I always hated being the banker in Monopoly…

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EN World has been pushing this Fantasy Money thing hard, billing it as the ultimate gaming accessory. Essentially, fantasy money is a bunch of bills in denominations like 5cp or 100gp or whatever. It is Monopoly money for D&D.

This strikes me as the worst idea ever.

Part of it is that I don’t like to worry about piddly sums of funds in most of my D&D games. If my character is relatively wealthy, I’d prefer to not worry about anything with a negligible cost. If the cost is negligible, I’m going to ignore it. I don’t want to have to trade in a 1,000 gp bill and get change so I can spend 10 cp. That is a lot of pointless busywork.

Moreover, I can tell you… I have enough trouble keeping track of my character sheets. For a lot of games, I just print out a new one each session. I certainly don’t want to have to keep track of where I’ve stashed a pile of bills.

Lastly, I don’t even see what this accomplishes. How is passing bills back and forth (and making appropriate change) any easier than keeping a running total on the back of your character sheet?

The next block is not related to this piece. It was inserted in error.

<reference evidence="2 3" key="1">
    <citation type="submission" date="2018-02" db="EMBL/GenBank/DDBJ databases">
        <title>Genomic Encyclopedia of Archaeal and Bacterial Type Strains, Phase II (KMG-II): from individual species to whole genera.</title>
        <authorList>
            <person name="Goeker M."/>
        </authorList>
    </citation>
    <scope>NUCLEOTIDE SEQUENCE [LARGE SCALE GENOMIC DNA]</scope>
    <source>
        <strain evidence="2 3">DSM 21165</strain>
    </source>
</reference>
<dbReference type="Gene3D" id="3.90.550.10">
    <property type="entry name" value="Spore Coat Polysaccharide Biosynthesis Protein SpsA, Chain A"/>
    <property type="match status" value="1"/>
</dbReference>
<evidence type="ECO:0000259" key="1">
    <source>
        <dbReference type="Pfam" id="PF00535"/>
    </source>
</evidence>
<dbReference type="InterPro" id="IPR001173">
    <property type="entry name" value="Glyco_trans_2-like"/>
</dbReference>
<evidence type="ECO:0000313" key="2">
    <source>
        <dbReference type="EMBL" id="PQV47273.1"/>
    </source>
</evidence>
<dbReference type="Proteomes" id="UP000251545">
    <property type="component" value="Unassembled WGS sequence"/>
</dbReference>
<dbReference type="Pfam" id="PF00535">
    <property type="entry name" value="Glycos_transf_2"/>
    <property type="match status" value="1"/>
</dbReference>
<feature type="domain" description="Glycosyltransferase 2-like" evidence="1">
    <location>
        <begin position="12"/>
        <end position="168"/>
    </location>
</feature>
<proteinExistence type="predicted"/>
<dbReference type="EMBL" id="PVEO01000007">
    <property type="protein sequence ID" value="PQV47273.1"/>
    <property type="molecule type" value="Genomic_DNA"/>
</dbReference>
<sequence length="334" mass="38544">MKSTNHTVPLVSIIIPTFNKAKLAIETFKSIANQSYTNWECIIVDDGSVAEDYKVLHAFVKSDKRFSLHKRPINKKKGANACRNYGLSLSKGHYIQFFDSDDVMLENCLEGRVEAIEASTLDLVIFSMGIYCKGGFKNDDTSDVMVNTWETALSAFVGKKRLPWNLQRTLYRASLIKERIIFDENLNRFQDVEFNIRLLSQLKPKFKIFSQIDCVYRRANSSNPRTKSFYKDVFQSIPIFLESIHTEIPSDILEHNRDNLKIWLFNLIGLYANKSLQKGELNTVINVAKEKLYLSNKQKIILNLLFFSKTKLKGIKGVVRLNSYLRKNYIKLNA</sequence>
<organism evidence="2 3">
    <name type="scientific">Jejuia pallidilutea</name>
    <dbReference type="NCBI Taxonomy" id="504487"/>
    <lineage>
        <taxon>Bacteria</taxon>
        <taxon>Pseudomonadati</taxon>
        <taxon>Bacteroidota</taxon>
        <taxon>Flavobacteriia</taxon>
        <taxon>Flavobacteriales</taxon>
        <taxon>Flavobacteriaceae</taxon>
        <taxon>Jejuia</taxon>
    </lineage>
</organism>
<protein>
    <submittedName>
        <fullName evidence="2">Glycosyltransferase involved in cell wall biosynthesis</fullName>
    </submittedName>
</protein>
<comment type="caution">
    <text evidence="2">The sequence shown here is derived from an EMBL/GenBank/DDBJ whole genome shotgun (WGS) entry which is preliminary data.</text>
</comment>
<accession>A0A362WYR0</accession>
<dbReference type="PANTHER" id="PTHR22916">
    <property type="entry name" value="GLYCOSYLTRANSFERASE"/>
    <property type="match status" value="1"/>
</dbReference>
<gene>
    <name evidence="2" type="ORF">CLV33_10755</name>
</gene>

Okay, it might not be the worst idea ever. There are a lot of really bad ideas out there, like the $1,000 ice cream sundae. I suppose this is a better idea than that…



1 Response

  1. I pretty much agree. Fantasy Money is a terrible idea, except perhaps for broake-ass down-in-the-mud low-level rat-stabbing D&D. Which I will happily play, but that’s not the point. The point is do we want to move from a cashless system to one that uses cash? Will you need to keep a wallet for your PC?! And if I just killed a dragon and the DM tried to hand my a million-gp bill I’d be mad as hell! My character fought that beastie for gold coins, not a piece of paper!

    Also, if I really wanted to implement this system I could readily make my own bills. Why give these goons seven bucks?

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